Interest rates news and advice

All the latest news on interest rates in Australia.

How Australia's recession impacts your finances and banking

How Australia's recession impacts your finances and banking

We’ve all seen the headlines: Australia is now facing its first recession in nearly 30 years. The numbers support the claim.Australian Bureau of Statistics data released this week shows the nation’s economy contracted by 7% in the June quarter, the sharpest quarterly fall in the Gross Domestic Product (GDP) on record. It follows another GDP drop of 0.3% in the March quarter. This means the country has now recorded two consecutive quarters of negative growth - the technical definition of a recession, which Australia hasn’t experienced since 1991. Treasurer Josh Frydenberg said these numbers “confirm the devastating impacts on the Australian economy from COVID-19.” Many people are out of work, while others have seen their pay cheques cut. Spending is down too, with a number of recent surveys revealing most Australians are pulling the reins in on discretionary purchases and focusing on savings instead. So, what’s next?

Read More
Mozo Banking Roundup August 2020

Mozo Banking Roundup August 2020

As the country enters the one of the most busiest seasons of the year for property, it seems that lenders are pulling out the big guns to entice certain kinds of borrowers. Home loan rates that begin with a ‘2’ are slowly becoming the norm, however lenders are still sharpening their rates for borrowers with lower LVRs. But while it might have been a busy month for home loans, there was a lull in other areas. For a detailed look about all the product changes the Mozo database recorded in the last month, read on for this month’s edition of the Mozo Banking Roundup.

Read More
Why mutual banks and credit unions have the happiest customers

Why mutual banks and credit unions have the happiest customers

At some point, every Australian might find themselves shopping around for a financial product, such as a home loan or a credit card. And while familiar brands like the Big 4 (ANZ, NAB, CommBank, Westpac) may be front of mind, Roy Morgan research shows the happiest customers actually belong to mutual banks or credit unions.For context, mutual banks are credit unions that have gone through an application process with the Australian Prudential Regulation Authority (APRA) to call themselves a ‘bank’. Besides that, there’s not much difference between the two.Right now over 30 mutual banks operate in Australia - a sector made up of more than four million Australian consumers. And for several years now, they’ve maintained the lead on customer satisfaction, according to Roy Morgan data.In May 2020, mutual bank satisfaction levels hit a high 89.2%, a slight increase from a year ago. Meanwhile the four majors lagged behind at 77.2%. So what’s the magic behind mutuals? Mozo’s banking expert, Peter Marshall says it comes down to their personalised service and strong community focus. “Mutuals and credit unions tend to be smaller than a lot of big traditional banks and more focused on a geographic area or a type of customer, so they can be more in touch with their customers’ needs,” he says.“There’s also that feeling of membership that they give you, because you have become a member of a mutual or credit union to use their product. “A lot of people like that they’re not just another number.”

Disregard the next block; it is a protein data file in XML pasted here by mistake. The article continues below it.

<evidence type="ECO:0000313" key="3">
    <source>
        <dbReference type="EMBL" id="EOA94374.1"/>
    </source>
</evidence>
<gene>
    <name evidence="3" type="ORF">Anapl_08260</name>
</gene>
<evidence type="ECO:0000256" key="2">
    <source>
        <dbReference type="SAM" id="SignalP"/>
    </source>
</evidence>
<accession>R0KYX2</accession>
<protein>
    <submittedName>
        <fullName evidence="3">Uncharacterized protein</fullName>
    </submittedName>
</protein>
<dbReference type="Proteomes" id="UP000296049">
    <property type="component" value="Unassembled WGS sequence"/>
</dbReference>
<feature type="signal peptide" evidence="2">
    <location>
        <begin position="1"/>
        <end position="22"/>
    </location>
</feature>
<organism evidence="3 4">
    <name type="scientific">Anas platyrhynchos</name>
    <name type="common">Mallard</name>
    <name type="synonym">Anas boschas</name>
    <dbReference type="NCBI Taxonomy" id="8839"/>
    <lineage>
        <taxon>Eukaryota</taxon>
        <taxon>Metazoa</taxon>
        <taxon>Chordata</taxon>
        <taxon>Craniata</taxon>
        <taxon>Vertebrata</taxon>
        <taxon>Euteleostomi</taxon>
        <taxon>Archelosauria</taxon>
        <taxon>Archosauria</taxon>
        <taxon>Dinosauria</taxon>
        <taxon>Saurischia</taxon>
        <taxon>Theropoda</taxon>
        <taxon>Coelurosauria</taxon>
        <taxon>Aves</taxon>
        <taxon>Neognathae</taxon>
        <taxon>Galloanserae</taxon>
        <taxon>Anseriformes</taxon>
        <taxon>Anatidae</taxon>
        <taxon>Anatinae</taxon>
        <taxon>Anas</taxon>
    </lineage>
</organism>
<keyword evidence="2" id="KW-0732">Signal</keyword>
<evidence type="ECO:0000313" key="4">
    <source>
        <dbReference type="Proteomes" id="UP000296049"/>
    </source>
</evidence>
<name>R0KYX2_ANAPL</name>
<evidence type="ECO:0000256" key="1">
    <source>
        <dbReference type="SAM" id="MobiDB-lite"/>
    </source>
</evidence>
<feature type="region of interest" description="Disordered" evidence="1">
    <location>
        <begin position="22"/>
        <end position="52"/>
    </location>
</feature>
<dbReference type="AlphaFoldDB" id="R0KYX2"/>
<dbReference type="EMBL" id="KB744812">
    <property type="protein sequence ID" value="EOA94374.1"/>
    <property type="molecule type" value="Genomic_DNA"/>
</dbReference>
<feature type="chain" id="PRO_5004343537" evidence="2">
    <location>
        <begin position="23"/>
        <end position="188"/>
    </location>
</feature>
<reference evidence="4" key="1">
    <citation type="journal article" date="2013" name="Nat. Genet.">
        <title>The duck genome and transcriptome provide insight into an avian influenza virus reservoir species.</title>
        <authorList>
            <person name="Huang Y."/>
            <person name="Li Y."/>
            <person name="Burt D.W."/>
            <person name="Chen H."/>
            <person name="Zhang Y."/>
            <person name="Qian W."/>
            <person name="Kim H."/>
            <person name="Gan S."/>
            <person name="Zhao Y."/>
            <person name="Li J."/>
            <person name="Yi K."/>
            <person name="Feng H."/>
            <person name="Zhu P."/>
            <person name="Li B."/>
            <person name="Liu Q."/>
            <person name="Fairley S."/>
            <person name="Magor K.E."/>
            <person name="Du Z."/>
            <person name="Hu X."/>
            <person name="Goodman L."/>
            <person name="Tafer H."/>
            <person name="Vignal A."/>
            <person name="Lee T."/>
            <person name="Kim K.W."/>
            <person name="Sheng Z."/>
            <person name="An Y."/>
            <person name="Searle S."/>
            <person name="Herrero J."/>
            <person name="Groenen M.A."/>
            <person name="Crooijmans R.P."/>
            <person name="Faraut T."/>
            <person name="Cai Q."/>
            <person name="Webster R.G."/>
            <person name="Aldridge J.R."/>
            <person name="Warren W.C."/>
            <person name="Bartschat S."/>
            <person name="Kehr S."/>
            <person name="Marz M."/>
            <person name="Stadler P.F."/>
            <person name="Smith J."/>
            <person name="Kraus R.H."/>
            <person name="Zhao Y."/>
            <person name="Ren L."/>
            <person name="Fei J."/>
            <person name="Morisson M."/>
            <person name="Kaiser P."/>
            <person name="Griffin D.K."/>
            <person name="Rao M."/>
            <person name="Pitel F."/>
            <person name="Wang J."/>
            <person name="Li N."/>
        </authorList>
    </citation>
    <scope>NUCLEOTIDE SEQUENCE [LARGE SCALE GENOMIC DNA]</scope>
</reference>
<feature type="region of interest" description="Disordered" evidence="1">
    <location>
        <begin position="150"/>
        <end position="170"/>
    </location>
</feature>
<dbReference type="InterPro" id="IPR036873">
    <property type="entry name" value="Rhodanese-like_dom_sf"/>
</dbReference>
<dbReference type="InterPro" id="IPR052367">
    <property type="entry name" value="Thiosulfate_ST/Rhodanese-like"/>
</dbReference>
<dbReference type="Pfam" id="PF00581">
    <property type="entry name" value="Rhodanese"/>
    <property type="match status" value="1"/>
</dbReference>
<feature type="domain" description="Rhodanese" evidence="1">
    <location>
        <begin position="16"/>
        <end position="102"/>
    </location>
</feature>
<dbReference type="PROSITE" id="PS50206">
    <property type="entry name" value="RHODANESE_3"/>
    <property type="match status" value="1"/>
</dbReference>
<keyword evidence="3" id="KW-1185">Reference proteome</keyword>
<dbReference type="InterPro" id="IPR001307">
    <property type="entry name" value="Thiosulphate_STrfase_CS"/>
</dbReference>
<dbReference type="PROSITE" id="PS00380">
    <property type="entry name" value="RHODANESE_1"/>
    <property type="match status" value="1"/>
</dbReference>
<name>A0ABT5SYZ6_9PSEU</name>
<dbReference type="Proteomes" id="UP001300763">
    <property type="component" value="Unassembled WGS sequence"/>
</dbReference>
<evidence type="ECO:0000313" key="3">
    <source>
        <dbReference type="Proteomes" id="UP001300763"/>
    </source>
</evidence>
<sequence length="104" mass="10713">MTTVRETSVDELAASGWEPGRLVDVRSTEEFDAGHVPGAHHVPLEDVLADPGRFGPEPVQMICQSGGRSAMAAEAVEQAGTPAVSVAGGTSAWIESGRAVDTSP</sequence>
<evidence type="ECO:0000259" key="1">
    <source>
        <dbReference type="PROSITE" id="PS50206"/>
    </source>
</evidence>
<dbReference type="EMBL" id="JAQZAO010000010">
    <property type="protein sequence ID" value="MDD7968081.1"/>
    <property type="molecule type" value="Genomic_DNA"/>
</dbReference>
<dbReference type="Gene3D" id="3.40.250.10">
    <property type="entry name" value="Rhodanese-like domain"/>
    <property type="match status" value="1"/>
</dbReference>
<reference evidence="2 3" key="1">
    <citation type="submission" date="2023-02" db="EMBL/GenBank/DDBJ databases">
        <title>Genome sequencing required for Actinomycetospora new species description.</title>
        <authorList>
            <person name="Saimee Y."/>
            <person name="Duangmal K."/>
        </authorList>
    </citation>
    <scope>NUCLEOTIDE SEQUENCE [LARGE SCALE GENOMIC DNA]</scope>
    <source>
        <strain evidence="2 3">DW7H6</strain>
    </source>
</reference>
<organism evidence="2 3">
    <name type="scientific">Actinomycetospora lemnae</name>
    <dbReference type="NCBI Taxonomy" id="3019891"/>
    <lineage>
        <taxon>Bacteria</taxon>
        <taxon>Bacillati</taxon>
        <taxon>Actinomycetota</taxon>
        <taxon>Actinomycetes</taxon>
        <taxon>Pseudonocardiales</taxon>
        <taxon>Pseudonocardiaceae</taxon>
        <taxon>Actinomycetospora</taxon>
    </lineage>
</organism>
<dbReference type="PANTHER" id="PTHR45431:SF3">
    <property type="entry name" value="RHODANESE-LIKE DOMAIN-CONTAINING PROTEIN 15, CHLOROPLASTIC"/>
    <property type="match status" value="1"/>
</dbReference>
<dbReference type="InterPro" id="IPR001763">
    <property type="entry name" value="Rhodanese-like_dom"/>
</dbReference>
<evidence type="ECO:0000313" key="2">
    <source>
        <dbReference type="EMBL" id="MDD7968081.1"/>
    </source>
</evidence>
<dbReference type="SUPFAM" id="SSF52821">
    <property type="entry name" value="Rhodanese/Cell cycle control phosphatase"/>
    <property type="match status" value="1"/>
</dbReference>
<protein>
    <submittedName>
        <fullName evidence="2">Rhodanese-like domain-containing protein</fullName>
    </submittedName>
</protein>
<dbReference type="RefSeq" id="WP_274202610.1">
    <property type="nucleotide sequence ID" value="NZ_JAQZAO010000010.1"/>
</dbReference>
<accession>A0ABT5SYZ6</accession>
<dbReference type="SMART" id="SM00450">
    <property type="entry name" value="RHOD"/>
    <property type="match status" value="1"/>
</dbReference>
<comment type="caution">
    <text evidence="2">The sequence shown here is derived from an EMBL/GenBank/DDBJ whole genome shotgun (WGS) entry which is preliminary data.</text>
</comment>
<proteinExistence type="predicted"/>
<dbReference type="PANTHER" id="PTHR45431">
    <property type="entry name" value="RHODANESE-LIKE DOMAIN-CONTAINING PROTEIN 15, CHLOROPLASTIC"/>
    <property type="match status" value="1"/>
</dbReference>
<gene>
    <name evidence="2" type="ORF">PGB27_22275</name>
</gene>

Read More
Your savings account might be your saving grace

Your savings account might be your saving grace

Lately I've been thinking about what it means to create emergency savings, especially as it keeps bubbling up in my Google searches. The idea of a 'rainy day fund' sits well with me at face value, but it also implies that a person has the flexibility to stash away cash. This is slightly problematic because clearly not everyone is enjoying such financial freedom right now. We know that in this current pandemic-focused world, some people are literally going from pay cheque to pay cheque. So, there actually isn't a rubber-band bound wad of notes under the mattress for these folks. Indeed for some, financial support is a far more realistic solution. This is worth calling out before we press on. We have written up some guides on such support for both individuals and businesses, so they're worth a read if you're interested.If you are fortunate enough to still have regular pay coming in, many online writers, including our own, point toward the value of emergency savings. So, what is that in reality?A recent New York Times article informed me that you can’t just save willy-nilly for an emergency fund, but rather must have a disciplined approach. Specifically, the author suggested saving a regular percentage of your pay or any windfall, like a tax refund. Then, put that little bit of money into a savings account to be used later on.This is what the motivated among us call a "savings goal". The point is that without a fixed visualised goal you'll never achieve the bare minimum saving needed for your emergency. Instead you'll procrastinate or forget. I've read elsewhere that we sometimes propose a savings target that's far too lofty. This can be intimidating, the same way it is to overcome a 3-0 football deficit at the half. Any good coach will tell you if you break the task down into smaller bits, the target will seem easier to hit. You’ll be more upbeat about actually achieving it. 

Read More